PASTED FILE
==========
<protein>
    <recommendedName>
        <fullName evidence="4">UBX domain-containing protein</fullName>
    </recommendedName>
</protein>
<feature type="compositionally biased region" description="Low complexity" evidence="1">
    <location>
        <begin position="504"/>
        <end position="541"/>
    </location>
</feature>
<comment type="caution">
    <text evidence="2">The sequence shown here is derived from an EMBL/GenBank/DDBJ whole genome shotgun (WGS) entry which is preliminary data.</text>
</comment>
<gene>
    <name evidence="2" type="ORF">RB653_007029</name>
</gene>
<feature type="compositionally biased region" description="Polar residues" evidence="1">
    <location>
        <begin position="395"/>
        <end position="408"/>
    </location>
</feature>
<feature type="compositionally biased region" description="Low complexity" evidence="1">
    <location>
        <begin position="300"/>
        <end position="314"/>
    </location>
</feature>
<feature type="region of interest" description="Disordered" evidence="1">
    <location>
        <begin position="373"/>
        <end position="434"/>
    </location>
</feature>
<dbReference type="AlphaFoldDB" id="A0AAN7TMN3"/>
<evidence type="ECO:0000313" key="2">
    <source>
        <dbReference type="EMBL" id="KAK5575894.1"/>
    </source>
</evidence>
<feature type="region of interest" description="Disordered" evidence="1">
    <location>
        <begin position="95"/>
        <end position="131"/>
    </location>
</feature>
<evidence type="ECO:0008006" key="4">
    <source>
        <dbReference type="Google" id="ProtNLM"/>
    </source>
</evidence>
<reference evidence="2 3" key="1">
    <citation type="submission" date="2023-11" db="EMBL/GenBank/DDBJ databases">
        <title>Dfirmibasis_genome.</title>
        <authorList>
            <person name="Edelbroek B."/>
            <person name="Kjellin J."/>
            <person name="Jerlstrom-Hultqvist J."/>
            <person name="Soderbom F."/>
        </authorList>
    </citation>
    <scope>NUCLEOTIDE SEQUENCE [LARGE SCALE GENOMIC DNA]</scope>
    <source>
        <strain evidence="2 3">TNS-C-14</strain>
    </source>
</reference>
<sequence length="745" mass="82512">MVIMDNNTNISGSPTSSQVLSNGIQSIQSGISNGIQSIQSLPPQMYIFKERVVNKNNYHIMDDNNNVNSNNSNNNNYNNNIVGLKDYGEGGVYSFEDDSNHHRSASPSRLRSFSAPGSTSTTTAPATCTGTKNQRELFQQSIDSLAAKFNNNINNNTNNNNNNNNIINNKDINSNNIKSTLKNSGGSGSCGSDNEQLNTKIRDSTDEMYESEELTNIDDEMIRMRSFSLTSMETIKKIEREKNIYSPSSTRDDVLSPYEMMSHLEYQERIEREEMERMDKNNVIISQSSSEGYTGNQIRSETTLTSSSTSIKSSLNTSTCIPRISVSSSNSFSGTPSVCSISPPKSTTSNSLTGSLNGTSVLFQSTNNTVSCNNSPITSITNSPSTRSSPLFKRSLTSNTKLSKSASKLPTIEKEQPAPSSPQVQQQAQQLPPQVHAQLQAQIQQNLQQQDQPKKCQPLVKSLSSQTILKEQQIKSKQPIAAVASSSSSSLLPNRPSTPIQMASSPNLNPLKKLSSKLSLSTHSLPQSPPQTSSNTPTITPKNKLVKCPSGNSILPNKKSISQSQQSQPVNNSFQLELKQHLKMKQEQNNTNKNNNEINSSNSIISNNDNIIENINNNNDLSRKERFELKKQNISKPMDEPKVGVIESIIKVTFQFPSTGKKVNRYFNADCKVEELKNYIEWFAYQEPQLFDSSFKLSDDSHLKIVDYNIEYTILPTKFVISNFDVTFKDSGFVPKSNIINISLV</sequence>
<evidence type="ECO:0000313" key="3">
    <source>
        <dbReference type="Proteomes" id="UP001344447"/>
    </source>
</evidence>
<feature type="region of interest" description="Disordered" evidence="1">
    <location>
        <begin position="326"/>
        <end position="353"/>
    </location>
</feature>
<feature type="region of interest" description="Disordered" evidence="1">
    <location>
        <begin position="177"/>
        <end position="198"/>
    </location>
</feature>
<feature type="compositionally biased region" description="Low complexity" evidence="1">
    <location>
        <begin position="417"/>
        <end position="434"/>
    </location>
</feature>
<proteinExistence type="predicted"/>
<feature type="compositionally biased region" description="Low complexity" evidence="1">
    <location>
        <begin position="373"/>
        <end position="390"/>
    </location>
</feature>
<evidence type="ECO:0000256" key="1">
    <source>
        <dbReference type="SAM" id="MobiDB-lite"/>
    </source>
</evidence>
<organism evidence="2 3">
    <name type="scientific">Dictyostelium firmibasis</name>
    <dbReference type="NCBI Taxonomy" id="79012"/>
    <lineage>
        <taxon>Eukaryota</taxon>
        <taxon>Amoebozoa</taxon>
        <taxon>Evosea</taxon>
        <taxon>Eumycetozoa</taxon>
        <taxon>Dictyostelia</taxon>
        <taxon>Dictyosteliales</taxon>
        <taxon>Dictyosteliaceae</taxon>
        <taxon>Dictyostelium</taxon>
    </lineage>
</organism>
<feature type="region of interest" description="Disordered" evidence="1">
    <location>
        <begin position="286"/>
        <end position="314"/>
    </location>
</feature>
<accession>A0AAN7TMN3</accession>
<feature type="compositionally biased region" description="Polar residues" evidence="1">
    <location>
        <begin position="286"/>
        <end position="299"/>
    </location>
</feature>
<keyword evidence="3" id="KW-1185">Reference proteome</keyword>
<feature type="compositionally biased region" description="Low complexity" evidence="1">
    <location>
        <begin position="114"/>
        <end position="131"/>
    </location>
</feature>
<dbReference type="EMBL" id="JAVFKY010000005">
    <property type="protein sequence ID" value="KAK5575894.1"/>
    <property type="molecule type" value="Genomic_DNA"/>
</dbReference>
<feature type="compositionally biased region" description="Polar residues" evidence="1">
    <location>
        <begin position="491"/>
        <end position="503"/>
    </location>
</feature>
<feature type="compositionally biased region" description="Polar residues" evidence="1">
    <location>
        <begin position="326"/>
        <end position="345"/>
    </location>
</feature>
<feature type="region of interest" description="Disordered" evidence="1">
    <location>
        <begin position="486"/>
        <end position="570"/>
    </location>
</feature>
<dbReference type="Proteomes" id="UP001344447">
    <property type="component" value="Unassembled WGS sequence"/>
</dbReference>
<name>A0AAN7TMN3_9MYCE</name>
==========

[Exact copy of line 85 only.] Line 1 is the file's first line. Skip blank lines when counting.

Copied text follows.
</feature>